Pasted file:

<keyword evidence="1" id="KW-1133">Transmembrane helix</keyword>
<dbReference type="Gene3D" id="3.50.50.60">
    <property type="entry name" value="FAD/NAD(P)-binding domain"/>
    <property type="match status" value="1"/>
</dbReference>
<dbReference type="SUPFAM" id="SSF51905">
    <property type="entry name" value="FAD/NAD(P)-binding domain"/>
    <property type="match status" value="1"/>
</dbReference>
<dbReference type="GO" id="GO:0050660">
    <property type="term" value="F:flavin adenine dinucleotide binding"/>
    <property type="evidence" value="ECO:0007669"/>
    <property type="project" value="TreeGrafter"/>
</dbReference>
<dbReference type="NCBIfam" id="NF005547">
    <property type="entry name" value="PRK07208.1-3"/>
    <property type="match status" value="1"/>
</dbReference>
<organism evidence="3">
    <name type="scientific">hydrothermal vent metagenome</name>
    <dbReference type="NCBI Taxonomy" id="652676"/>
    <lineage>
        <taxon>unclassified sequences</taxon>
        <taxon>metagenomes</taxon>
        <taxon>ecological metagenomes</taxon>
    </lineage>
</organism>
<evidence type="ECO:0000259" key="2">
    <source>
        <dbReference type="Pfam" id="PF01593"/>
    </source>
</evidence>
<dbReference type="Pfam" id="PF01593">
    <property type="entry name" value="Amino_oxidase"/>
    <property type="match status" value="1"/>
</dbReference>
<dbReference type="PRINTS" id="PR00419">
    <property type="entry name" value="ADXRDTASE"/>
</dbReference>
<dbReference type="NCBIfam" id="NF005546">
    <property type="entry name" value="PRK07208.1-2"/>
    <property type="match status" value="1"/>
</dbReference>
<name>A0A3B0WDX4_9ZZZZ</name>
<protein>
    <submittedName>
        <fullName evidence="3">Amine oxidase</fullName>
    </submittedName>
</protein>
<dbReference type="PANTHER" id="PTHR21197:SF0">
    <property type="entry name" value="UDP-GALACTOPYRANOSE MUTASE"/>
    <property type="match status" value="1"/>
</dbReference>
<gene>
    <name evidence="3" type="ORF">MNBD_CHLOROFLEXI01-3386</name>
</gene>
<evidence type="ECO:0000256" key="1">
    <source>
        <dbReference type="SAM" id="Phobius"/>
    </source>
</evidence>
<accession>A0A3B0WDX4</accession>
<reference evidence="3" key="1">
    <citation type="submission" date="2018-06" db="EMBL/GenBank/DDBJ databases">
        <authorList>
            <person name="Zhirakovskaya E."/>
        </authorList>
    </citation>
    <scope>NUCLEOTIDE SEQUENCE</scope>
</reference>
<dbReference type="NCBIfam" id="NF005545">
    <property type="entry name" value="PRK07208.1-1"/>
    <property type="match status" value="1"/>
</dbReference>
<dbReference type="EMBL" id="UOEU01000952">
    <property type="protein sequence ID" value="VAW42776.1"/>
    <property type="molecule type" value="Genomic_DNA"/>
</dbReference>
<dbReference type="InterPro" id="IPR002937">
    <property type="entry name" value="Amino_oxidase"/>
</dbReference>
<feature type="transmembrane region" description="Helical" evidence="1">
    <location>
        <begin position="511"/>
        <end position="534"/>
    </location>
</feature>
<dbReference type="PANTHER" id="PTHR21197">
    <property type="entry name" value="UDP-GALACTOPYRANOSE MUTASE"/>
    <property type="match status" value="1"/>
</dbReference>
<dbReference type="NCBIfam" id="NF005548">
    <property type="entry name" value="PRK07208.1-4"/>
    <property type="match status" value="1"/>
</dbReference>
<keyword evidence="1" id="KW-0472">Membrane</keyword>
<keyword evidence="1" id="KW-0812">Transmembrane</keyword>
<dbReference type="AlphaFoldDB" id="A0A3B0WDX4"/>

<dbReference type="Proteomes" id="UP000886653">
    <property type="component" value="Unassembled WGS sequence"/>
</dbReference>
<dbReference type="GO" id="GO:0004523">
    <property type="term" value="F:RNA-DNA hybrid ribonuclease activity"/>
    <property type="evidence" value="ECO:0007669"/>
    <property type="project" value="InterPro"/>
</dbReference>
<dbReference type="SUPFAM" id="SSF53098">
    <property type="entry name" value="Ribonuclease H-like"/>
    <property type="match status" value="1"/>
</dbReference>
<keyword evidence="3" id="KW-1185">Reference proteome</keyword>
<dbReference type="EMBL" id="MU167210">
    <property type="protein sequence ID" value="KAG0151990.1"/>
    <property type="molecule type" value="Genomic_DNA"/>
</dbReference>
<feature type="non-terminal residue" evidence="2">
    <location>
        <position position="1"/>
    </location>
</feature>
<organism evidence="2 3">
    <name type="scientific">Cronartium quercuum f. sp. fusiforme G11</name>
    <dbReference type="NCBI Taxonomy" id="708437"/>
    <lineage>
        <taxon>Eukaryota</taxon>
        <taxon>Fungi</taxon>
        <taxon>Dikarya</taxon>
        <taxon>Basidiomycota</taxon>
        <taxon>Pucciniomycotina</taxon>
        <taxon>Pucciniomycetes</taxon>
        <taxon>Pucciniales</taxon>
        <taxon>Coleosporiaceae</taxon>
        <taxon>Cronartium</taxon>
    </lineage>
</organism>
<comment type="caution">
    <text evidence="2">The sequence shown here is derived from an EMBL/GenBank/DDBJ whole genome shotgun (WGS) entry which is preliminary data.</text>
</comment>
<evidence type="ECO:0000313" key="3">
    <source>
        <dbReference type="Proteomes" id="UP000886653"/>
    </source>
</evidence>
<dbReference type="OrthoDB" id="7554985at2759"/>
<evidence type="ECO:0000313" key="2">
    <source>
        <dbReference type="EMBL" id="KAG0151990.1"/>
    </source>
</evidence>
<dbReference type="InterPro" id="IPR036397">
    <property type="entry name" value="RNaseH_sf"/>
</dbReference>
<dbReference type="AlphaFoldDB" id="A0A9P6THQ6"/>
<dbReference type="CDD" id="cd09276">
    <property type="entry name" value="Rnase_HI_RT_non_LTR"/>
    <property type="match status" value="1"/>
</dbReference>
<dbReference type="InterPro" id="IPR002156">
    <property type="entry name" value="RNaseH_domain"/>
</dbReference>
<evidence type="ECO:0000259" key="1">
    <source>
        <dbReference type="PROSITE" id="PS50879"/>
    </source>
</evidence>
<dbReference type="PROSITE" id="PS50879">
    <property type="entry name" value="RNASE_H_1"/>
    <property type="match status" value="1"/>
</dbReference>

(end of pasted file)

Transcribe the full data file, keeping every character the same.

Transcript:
<keyword evidence="1" id="KW-1133">Transmembrane helix</keyword>
<dbReference type="Gene3D" id="3.50.50.60">
    <property type="entry name" value="FAD/NAD(P)-binding domain"/>
    <property type="match status" value="1"/>
</dbReference>
<dbReference type="SUPFAM" id="SSF51905">
    <property type="entry name" value="FAD/NAD(P)-binding domain"/>
    <property type="match status" value="1"/>
</dbReference>
<dbReference type="GO" id="GO:0050660">
    <property type="term" value="F:flavin adenine dinucleotide binding"/>
    <property type="evidence" value="ECO:0007669"/>
    <property type="project" value="TreeGrafter"/>
</dbReference>
<dbReference type="NCBIfam" id="NF005547">
    <property type="entry name" value="PRK07208.1-3"/>
    <property type="match status" value="1"/>
</dbReference>
<organism evidence="3">
    <name type="scientific">hydrothermal vent metagenome</name>
    <dbReference type="NCBI Taxonomy" id="652676"/>
    <lineage>
        <taxon>unclassified sequences</taxon>
        <taxon>metagenomes</taxon>
        <taxon>ecological metagenomes</taxon>
    </lineage>
</organism>
<evidence type="ECO:0000259" key="2">
    <source>
        <dbReference type="Pfam" id="PF01593"/>
    </source>
</evidence>
<dbReference type="Pfam" id="PF01593">
    <property type="entry name" value="Amino_oxidase"/>
    <property type="match status" value="1"/>
</dbReference>
<dbReference type="PRINTS" id="PR00419">
    <property type="entry name" value="ADXRDTASE"/>
</dbReference>
<dbReference type="NCBIfam" id="NF005546">
    <property type="entry name" value="PRK07208.1-2"/>
    <property type="match status" value="1"/>
</dbReference>
<name>A0A3B0WDX4_9ZZZZ</name>
<protein>
    <submittedName>
        <fullName evidence="3">Amine oxidase</fullName>
    </submittedName>
</protein>
<dbReference type="PANTHER" id="PTHR21197:SF0">
    <property type="entry name" value="UDP-GALACTOPYRANOSE MUTASE"/>
    <property type="match status" value="1"/>
</dbReference>
<gene>
    <name evidence="3" type="ORF">MNBD_CHLOROFLEXI01-3386</name>
</gene>
<evidence type="ECO:0000256" key="1">
    <source>
        <dbReference type="SAM" id="Phobius"/>
    </source>
</evidence>
<accession>A0A3B0WDX4</accession>
<reference evidence="3" key="1">
    <citation type="submission" date="2018-06" db="EMBL/GenBank/DDBJ databases">
        <authorList>
            <person name="Zhirakovskaya E."/>
        </authorList>
    </citation>
    <scope>NUCLEOTIDE SEQUENCE</scope>
</reference>
<dbReference type="NCBIfam" id="NF005545">
    <property type="entry name" value="PRK07208.1-1"/>
    <property type="match status" value="1"/>
</dbReference>
<dbReference type="EMBL" id="UOEU01000952">
    <property type="protein sequence ID" value="VAW42776.1"/>
    <property type="molecule type" value="Genomic_DNA"/>
</dbReference>
<dbReference type="InterPro" id="IPR002937">
    <property type="entry name" value="Amino_oxidase"/>
</dbReference>
<feature type="transmembrane region" description="Helical" evidence="1">
    <location>
        <begin position="511"/>
        <end position="534"/>
    </location>
</feature>
<dbReference type="PANTHER" id="PTHR21197">
    <property type="entry name" value="UDP-GALACTOPYRANOSE MUTASE"/>
    <property type="match status" value="1"/>
</dbReference>
<dbReference type="NCBIfam" id="NF005548">
    <property type="entry name" value="PRK07208.1-4"/>
    <property type="match status" value="1"/>
</dbReference>
<keyword evidence="1" id="KW-0472">Membrane</keyword>
<keyword evidence="1" id="KW-0812">Transmembrane</keyword>
<dbReference type="AlphaFoldDB" id="A0A3B0WDX4"/>

<dbReference type="Proteomes" id="UP000886653">
    <property type="component" value="Unassembled WGS sequence"/>
</dbReference>
<dbReference type="GO" id="GO:0004523">
    <property type="term" value="F:RNA-DNA hybrid ribonuclease activity"/>
    <property type="evidence" value="ECO:0007669"/>
    <property type="project" value="InterPro"/>
</dbReference>
<dbReference type="SUPFAM" id="SSF53098">
    <property type="entry name" value="Ribonuclease H-like"/>
    <property type="match status" value="1"/>
</dbReference>
<keyword evidence="3" id="KW-1185">Reference proteome</keyword>
<dbReference type="EMBL" id="MU167210">
    <property type="protein sequence ID" value="KAG0151990.1"/>
    <property type="molecule type" value="Genomic_DNA"/>
</dbReference>
<feature type="non-terminal residue" evidence="2">
    <location>
        <position position="1"/>
    </location>
</feature>
<organism evidence="2 3">
    <name type="scientific">Cronartium quercuum f. sp. fusiforme G11</name>
    <dbReference type="NCBI Taxonomy" id="708437"/>
    <lineage>
        <taxon>Eukaryota</taxon>
        <taxon>Fungi</taxon>
        <taxon>Dikarya</taxon>
        <taxon>Basidiomycota</taxon>
        <taxon>Pucciniomycotina</taxon>
        <taxon>Pucciniomycetes</taxon>
        <taxon>Pucciniales</taxon>
        <taxon>Coleosporiaceae</taxon>
        <taxon>Cronartium</taxon>
    </lineage>
</organism>
<comment type="caution">
    <text evidence="2">The sequence shown here is derived from an EMBL/GenBank/DDBJ whole genome shotgun (WGS) entry which is preliminary data.</text>
</comment>
<evidence type="ECO:0000313" key="3">
    <source>
        <dbReference type="Proteomes" id="UP000886653"/>
    </source>
</evidence>
<dbReference type="OrthoDB" id="7554985at2759"/>
<evidence type="ECO:0000313" key="2">
    <source>
        <dbReference type="EMBL" id="KAG0151990.1"/>
    </source>
</evidence>
<dbReference type="InterPro" id="IPR036397">
    <property type="entry name" value="RNaseH_sf"/>
</dbReference>
<dbReference type="AlphaFoldDB" id="A0A9P6THQ6"/>
<dbReference type="CDD" id="cd09276">
    <property type="entry name" value="Rnase_HI_RT_non_LTR"/>
    <property type="match status" value="1"/>
</dbReference>
<dbReference type="InterPro" id="IPR002156">
    <property type="entry name" value="RNaseH_domain"/>
</dbReference>
<evidence type="ECO:0000259" key="1">
    <source>
        <dbReference type="PROSITE" id="PS50879"/>
    </source>
</evidence>
<dbReference type="PROSITE" id="PS50879">
    <property type="entry name" value="RNASE_H_1"/>
    <property type="match status" value="1"/>
</dbReference>